Part 5 in a series on COVID-19's Impact in China
Editor’s Note: In the fifth part of their series, Alice Wang and Ed Rowland look at the way surprising rumors can lead to hoarding. As in the United States, eggs seem to be one of the products involved.
The coronavirus information overload hits every day from the minute you open your eyes. There’s good-to-know expert information and then, there are rumors. Eggs fall into the rumor bucket.
While surfing the internet, a rumor popped up that eating nine eggs at midnight helps prevent coronavirus. This falls into not just rumor, but stupid rumor. Even a 5-year-old could figure it out.
And then, amazingly, eggs became more and more difficult to buy in the following days. While questioning my IQ, a new internet search noted, “Eggs have high-quality protein, which is an important immunity enhancer.” And the coronavirus connection is complete.
More internet digging unearthed that “pharma companies usually cultivate vaccines on eggs. This is a significant part of vaccine production process.”
In short order, eggs became a scarce commodity. Rumors are everywhere and have always traveled at lightning speed in China or America. Mark Twain once said, “A lie can travel halfway around the world while the truth is putting on its shoes.”
Cass Sunstein, director of the information and regulatory affairs office during the Obama Administration, believes that there are two main sources for rumors: people who transmit unconfirmed statements without any mal-intention and bad actors seeking biased assimilation and/or group polarization. In the abyss of coronavirus despair/panic/loneliness there’s fertile land for rumors to blossom.
And in fact, ugly unfounded rumors have popped up in China and the U.S. In China, rumors stated that the coronavirus is a genetic weapon developed by the U.S. military. In the U.S., there have been reports that the coronavirus was shipped to the U.S. in the integrated supply chain that depends on China for parts. Both rumors have of course been disproven, but not without internet discussions and bots. Twain would have been amazed at how fast it happened.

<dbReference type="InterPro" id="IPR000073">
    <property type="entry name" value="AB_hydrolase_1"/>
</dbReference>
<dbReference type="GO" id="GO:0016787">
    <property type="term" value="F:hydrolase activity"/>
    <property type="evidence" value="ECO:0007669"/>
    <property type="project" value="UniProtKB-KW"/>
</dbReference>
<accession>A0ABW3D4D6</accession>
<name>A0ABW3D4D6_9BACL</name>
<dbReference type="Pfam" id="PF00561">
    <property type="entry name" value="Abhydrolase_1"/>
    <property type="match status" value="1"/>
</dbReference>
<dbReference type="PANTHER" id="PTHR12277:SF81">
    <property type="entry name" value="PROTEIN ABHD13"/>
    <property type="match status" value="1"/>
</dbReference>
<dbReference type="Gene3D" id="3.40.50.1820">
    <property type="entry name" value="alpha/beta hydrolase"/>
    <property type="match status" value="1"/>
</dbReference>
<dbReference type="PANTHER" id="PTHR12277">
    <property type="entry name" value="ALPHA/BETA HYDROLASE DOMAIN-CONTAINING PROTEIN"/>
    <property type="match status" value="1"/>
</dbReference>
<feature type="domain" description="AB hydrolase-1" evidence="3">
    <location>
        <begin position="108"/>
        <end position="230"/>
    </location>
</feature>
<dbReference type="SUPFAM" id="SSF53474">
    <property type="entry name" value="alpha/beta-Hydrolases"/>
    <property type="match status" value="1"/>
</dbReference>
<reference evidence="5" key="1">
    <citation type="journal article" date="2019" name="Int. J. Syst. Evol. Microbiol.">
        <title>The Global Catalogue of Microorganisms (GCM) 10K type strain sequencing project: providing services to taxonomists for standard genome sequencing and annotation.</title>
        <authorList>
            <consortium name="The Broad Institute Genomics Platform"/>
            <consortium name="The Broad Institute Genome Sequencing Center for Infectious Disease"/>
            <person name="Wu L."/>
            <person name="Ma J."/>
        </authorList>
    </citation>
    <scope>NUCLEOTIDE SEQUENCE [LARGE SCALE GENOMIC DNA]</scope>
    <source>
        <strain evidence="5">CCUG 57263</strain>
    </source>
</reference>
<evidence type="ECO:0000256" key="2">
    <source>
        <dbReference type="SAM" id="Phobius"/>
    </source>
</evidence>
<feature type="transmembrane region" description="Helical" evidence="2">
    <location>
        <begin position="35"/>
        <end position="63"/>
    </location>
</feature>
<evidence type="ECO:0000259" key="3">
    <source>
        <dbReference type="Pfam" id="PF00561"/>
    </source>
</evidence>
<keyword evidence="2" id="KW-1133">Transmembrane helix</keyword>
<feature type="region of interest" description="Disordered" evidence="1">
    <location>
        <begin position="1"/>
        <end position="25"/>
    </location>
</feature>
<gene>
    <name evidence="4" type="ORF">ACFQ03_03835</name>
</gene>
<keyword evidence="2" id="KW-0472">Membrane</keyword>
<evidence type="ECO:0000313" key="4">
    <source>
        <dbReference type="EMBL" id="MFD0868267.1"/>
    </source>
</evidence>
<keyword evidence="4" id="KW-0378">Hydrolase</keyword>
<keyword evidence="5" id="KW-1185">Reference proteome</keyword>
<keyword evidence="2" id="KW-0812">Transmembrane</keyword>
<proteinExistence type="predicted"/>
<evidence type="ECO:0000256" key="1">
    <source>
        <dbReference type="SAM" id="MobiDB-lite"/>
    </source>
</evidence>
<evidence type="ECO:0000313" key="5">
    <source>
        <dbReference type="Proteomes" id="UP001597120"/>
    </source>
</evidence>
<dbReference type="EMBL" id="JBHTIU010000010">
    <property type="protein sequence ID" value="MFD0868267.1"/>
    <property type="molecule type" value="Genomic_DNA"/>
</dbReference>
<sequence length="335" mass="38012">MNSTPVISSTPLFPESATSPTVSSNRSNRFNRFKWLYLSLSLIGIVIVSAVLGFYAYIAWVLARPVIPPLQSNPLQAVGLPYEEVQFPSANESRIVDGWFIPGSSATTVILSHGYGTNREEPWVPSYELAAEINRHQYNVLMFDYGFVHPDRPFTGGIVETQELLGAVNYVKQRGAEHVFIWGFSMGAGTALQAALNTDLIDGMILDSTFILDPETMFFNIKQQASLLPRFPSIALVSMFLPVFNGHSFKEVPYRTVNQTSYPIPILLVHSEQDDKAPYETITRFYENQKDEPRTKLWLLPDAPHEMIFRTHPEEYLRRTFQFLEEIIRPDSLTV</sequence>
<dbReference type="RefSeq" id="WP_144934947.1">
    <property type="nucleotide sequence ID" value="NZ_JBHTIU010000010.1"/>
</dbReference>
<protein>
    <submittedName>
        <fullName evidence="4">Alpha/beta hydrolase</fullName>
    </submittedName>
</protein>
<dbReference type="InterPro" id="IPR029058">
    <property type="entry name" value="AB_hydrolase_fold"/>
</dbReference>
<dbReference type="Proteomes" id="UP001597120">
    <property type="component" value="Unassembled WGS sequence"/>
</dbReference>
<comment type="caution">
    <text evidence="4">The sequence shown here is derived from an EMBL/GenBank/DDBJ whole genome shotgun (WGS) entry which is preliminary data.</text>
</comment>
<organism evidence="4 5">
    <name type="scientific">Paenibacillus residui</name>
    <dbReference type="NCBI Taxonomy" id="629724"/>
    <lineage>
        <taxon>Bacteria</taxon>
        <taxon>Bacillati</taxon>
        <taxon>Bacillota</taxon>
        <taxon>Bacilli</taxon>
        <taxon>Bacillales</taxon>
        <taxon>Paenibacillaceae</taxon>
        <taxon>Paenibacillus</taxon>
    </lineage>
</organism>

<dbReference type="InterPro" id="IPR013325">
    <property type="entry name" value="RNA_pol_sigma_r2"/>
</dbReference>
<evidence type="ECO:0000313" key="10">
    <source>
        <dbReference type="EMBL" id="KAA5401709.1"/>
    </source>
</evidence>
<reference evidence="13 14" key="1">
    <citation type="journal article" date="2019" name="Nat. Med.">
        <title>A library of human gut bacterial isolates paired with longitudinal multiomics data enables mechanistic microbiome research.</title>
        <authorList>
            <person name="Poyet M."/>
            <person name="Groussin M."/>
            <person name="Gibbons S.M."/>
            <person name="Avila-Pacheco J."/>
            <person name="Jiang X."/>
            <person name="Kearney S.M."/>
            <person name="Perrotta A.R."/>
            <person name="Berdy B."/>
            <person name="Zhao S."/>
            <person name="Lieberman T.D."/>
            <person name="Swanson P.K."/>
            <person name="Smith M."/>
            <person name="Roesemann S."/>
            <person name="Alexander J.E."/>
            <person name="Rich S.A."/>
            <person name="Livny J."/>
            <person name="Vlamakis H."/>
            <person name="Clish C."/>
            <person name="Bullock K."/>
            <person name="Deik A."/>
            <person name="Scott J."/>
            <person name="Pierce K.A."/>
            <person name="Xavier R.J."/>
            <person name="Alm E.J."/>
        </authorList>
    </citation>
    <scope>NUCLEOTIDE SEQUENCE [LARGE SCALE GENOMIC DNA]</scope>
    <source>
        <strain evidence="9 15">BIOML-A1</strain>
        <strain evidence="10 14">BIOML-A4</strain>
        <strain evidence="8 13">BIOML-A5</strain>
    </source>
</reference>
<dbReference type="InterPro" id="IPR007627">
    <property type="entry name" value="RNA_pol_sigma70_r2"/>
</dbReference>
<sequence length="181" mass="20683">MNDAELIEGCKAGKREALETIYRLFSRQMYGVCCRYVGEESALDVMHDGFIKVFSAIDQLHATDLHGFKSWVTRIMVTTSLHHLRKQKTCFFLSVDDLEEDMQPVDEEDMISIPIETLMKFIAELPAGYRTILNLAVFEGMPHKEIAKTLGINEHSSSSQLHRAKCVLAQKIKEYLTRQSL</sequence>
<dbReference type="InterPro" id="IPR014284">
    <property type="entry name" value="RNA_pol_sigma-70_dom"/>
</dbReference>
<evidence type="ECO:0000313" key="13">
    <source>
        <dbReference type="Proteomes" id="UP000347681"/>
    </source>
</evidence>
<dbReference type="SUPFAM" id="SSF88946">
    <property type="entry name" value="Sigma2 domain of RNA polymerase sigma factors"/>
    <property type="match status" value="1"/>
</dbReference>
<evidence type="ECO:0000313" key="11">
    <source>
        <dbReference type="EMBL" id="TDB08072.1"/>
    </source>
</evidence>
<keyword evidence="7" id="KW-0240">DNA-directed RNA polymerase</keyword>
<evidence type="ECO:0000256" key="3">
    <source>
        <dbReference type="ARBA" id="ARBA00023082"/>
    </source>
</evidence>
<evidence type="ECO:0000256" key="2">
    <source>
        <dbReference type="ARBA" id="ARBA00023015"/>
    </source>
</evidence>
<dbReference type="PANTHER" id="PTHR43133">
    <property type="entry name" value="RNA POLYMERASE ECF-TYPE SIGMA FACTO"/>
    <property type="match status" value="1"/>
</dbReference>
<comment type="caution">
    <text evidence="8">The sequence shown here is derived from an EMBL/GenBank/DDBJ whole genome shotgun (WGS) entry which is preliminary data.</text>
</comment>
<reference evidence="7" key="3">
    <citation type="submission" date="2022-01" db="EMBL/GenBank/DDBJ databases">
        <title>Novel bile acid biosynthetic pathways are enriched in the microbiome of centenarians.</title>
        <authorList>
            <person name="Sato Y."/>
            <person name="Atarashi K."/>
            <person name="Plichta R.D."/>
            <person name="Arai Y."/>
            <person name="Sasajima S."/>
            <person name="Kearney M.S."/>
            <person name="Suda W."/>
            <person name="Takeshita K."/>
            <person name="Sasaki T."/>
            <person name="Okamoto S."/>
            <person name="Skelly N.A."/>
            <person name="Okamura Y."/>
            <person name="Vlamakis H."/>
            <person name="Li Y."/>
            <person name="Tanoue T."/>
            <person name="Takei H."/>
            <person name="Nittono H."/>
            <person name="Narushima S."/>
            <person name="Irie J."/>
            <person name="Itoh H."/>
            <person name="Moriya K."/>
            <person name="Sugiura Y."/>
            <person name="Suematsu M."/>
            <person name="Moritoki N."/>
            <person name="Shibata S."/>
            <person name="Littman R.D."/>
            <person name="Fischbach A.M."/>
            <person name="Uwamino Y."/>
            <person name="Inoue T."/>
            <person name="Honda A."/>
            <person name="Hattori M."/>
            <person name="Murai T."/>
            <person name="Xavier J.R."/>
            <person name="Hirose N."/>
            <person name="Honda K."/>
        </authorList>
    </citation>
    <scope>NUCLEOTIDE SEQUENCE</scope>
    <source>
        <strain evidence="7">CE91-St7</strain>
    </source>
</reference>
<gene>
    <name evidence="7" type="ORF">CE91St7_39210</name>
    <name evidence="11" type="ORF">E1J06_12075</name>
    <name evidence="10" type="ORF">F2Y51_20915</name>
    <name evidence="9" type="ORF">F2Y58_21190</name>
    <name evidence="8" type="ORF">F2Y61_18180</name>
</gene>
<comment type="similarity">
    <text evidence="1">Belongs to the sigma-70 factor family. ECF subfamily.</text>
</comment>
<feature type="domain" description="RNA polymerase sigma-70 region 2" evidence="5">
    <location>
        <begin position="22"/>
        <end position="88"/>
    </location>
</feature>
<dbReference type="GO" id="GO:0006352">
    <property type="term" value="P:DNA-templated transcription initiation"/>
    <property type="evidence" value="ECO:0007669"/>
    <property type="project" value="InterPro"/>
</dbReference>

In ancient times, rumors were readily believed to explain natural occurrences. If a reasonable explanation allowed for people to feel safe, the rumor had served a useful purpose. The Gods of Olympia protected us. In modern times, the Olympian Gods are a just a good story. Instead, trust is placed in medical technology and systems. Now, the new coronavirus is tearing that trust apart. Rumors can, will and already have filled the void.
Rumors confirm long-standing convictions; the human tendency is to look for confirming information while discarding contradictory information. So, what made the egg rumor fly around the world?
Consider the following factors:
Well-written. The threshold of a good rumor is good language with no typos, formation or grammar mistakes. A good title is also essential.
Timely. A rumor will be rooted in life and the news. Exhibit #1 is the coronavirus.
Include Science. A rumor with detailed scientific evidence is more likely to succeed. Here’s a good egg example: According to the latest report from Professor Dr. Davies of the British Institute of Virology sufficient intake of proteins, especially those from eggs, contributes greatly to the prevention of coronavirus since it improves the immune system. The fake name is seldom verified. There is no Dr. Davies.
Meanwhile, a neighbor broadcasted that toilet paper is available in the market NOW! And about the rumor about toilet paper, that will be for next time.
Alice Wang is a consumer health care professional with deep knowledge of the Chinese e-commerce, the world’s largest internet market. Her team provide clients up-to-the-minute information on the Chinese E-commerce market, and customized service to the world’s largest market.
Ed Rowland is the principal of Rowland Global LLC (www.rowland-global.com) and believes in the promise of global business and supports companies in their strategy, tactics and execution of international growth initiatives.